Amyloid, cause of Alzheimer's disease, could be a useful optical nanomaterial or even metamaterial

Dec. 16, 2013
Göteborg, Sweden--Researchers from Chalmers University of Technology have discovered that amyloid, the misfolded protein that is a cause of Alzheimer’s, Parkinson’s, and Creutzfeldt-Jakob disease, also reacts to multiphoton radiation in a way that the healthy (non-misfolded) protein does not.

Göteborg, Sweden--Researchers from Chalmers University of Technology have discovered that amyloid, the misfolded protein that is a cause of Alzheimer’s, Parkinson’s, and Creutzfeldt-Jakob disease, also reacts to multiphoton radiation in a way that the healthy (non-misfolded) protein does not.1 Thus, amyloid could become a building block for future nanomaterials.

“It is possible to create these protein aggregates artificially in a laboratory,” says Piotr Hanczyc, one of the researchers who made the discovery. “By combining them with other molecules, one could create materials with unique characteristics.” The researchers found that amyloid exhibits two-photon, three-photon, or even higher multiphoton absorption, with the dominance of a particular process depending on the wavelength of light used.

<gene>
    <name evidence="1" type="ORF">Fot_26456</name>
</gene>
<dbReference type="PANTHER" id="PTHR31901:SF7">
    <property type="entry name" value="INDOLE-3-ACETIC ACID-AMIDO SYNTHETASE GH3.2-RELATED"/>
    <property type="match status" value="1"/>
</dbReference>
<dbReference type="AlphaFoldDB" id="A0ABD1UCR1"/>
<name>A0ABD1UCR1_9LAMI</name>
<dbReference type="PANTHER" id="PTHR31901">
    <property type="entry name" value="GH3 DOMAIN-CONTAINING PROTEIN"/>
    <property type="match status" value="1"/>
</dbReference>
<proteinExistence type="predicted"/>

Amyloid aggregates are as hard and rigid as steel. The difference is that steel is much heavier and has defined material properties, whereas amyloids can be tuned for specific purposes. By attaching a material’s molecules to the dense amyloid, its characteristics change. “This was already known, but what has not been known is that the amyloids react to multiphoton irradiation,” says Piotr Hanczyc. “This opens up new possibilities to also change the nature of the material attached to the amyloids.”

The amyloids are shaped like discs, densely piled upon each other. When a material is merged with these discs, its molecules end up so densely and regularly placed that they can communicate and exchange information -- thus the potential to change the material’s characteristics.

Piotr Hanczyc, one of the researchers who made the discovery, believes that someday scientists may use the material properties of amyloid fibrils in research on optical metamaterials.

REFERENCE:

1. Piotr Hanczyc et al., Nature Photonics (2013); doi: 10.1038/nphoton.2013.282

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